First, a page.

It is not often that works by Australian landscape painter Elioth Gruner come onto the market but when they do, they are worth pouncing on.
The Canberra Museum and Gallery, which recently staged a major exhibition of the artist’s works, has acquired a second Canberra landscape at auction.
Senior curator Deborah Clark said while the work was more subtle than many of the pieces in the exhibition, the final price –$18,500 – was a bargain.
The painting is titled Untitled (Landscape), 1930 but Ms Clark said she was confident the scene was of somewhere in Canberra.
"The consensus certainly is that it looks very much like our region and it’s a good date for that, because in 1930 he was certainly here in the Canberra region," she said.
"He was also around Bairnsdale at Gippsland around that time, in Victoria, and painted quite a lot there, and that country is so incredibly different looking that it’s clearly not there, so that points towards a Canberra region location."
But Ms Clark said while the painting had been bought at a good price, the gallery had a modest acquisition budget.
"We collect more contemporary art, I suppose partly dictated by that budget," she said.
"In recent years I’ve definitely been very interested in trying to get early views of Canberra and trying to build up from the 1920s onwards, and of course they are more expensive. And if you buy one thing like this, that’s three-quarters of your budget gone."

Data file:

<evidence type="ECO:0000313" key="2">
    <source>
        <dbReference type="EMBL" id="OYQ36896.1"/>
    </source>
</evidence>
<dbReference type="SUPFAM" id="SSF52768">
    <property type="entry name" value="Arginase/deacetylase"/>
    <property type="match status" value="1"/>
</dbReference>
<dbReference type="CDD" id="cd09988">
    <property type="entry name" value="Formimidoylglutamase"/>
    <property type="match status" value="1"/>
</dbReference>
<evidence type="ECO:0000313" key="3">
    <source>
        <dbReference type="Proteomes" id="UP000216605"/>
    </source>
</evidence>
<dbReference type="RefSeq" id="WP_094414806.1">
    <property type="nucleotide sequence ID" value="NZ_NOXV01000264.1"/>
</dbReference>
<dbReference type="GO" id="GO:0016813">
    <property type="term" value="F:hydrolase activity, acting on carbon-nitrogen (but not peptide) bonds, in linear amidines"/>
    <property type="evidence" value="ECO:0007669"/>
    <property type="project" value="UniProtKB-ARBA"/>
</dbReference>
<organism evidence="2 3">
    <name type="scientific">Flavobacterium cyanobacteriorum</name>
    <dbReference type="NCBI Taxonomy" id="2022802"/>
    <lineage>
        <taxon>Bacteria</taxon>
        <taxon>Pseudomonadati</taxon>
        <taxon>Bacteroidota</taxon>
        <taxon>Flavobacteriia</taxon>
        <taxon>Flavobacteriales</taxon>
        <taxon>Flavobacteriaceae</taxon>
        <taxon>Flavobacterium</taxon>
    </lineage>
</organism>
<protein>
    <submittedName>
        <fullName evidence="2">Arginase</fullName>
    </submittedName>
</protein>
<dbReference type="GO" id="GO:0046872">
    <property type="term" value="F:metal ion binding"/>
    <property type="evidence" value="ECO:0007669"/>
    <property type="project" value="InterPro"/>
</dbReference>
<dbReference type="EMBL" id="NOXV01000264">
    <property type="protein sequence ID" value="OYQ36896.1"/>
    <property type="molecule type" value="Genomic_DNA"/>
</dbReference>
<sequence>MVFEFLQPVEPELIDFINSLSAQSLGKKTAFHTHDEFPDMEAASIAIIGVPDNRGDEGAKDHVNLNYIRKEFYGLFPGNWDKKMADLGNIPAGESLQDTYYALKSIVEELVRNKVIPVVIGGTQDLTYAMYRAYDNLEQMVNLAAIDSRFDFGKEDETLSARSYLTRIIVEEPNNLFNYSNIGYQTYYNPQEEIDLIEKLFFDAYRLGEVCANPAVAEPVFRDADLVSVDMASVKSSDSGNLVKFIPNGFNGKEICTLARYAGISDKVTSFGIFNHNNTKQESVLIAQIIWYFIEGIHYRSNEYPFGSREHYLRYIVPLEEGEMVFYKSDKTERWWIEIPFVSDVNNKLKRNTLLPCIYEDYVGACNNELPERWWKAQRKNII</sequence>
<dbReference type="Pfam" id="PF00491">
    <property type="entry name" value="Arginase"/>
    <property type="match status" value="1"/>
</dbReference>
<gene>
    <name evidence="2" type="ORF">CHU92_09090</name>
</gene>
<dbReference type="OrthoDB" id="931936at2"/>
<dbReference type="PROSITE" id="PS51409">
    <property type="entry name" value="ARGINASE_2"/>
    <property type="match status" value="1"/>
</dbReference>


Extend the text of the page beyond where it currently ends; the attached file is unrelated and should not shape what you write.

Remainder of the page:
The gallery is now in the process of launching a new fund-raising initiative, to allow interested Canberrans to help raise money for key historical works and free up the gallery’s budget so it can continue building on its contemporary collection.
"Given the popularity of the Gruner exhibition and the fact that people really related to it, and really had that sense of ownership of it and engagement with it, we thought we might see if we can get them to follow through," Ms Clark said.
"It’s not an outrageous sum of money to imagine; if 200 people give $100 each, there’s your picture."
The first funds raised will go towards buying a new frame for the new Gruner, which will be previewed at the gallery in September.
Gruner, who was born in 1882, began painting landscapes as a teenager, although he worked full time as a draper’s assistant until he was aged 30.
Throughout the 1920s and 1930s, he travelled frequently to Canberra and the surrounding region, where he was particularly enthralled by the quality of the light.
His untitled 1930 work was included in the auction of the art collection of Bill and Eileen Cammack, a pair of Sydney doctors who both served in World War II before settling at a five-acre property in Penrith.
Bill, now 98, ran a general practice for 45 years, while Eileen, who died in 2000, was a private pathologist and, from 1972, Penrith’s first female mayor.
They travelled extensively and built up an eclectic art collection, and when Bill decided to auction it off, Ms Clark was interested in just one item – the untitled 1930 artwork.
If you think you recognise the scene in the painting, or for more information about the Canberra Museum and Gallery's fund-raising initiative, email email@example.com.